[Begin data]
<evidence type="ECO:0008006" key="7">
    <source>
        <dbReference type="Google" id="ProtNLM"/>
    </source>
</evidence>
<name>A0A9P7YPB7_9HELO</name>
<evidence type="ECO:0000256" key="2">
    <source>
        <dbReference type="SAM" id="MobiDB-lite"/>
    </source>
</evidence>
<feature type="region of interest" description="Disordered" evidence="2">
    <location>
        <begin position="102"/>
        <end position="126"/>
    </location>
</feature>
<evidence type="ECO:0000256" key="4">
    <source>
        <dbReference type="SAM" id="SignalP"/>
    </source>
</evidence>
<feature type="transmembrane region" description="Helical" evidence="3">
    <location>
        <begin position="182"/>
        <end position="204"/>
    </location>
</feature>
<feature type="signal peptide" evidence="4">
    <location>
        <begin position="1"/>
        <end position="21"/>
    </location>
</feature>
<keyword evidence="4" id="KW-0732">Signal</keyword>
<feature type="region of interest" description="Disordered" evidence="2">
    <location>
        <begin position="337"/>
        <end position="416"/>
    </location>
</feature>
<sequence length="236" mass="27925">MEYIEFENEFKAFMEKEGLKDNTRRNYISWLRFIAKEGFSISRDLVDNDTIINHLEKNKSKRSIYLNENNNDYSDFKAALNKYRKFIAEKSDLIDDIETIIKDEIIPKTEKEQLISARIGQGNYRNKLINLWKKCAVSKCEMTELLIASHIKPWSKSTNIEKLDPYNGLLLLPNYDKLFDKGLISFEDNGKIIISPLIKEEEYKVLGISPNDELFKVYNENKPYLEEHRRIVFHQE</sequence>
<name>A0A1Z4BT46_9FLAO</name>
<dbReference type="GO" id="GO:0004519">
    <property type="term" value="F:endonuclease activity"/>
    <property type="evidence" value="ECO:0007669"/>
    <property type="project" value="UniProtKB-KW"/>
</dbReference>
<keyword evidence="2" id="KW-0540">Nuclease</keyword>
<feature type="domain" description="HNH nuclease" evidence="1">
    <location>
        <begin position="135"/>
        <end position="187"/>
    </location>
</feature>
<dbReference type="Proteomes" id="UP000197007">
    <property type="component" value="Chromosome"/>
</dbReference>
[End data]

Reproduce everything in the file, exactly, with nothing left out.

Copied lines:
<evidence type="ECO:0008006" key="7">
    <source>
        <dbReference type="Google" id="ProtNLM"/>
    </source>
</evidence>
<name>A0A9P7YPB7_9HELO</name>
<evidence type="ECO:0000256" key="2">
    <source>
        <dbReference type="SAM" id="MobiDB-lite"/>
    </source>
</evidence>
<feature type="region of interest" description="Disordered" evidence="2">
    <location>
        <begin position="102"/>
        <end position="126"/>
    </location>
</feature>
<evidence type="ECO:0000256" key="4">
    <source>
        <dbReference type="SAM" id="SignalP"/>
    </source>
</evidence>
<feature type="transmembrane region" description="Helical" evidence="3">
    <location>
        <begin position="182"/>
        <end position="204"/>
    </location>
</feature>
<feature type="signal peptide" evidence="4">
    <location>
        <begin position="1"/>
        <end position="21"/>
    </location>
</feature>
<keyword evidence="4" id="KW-0732">Signal</keyword>
<feature type="region of interest" description="Disordered" evidence="2">
    <location>
        <begin position="337"/>
        <end position="416"/>
    </location>
</feature>
<sequence length="236" mass="27925">MEYIEFENEFKAFMEKEGLKDNTRRNYISWLRFIAKEGFSISRDLVDNDTIINHLEKNKSKRSIYLNENNNDYSDFKAALNKYRKFIAEKSDLIDDIETIIKDEIIPKTEKEQLISARIGQGNYRNKLINLWKKCAVSKCEMTELLIASHIKPWSKSTNIEKLDPYNGLLLLPNYDKLFDKGLISFEDNGKIIISPLIKEEEYKVLGISPNDELFKVYNENKPYLEEHRRIVFHQE</sequence>
<name>A0A1Z4BT46_9FLAO</name>
<dbReference type="GO" id="GO:0004519">
    <property type="term" value="F:endonuclease activity"/>
    <property type="evidence" value="ECO:0007669"/>
    <property type="project" value="UniProtKB-KW"/>
</dbReference>
<keyword evidence="2" id="KW-0540">Nuclease</keyword>
<feature type="domain" description="HNH nuclease" evidence="1">
    <location>
        <begin position="135"/>
        <end position="187"/>
    </location>
</feature>
<dbReference type="Proteomes" id="UP000197007">
    <property type="component" value="Chromosome"/>
</dbReference>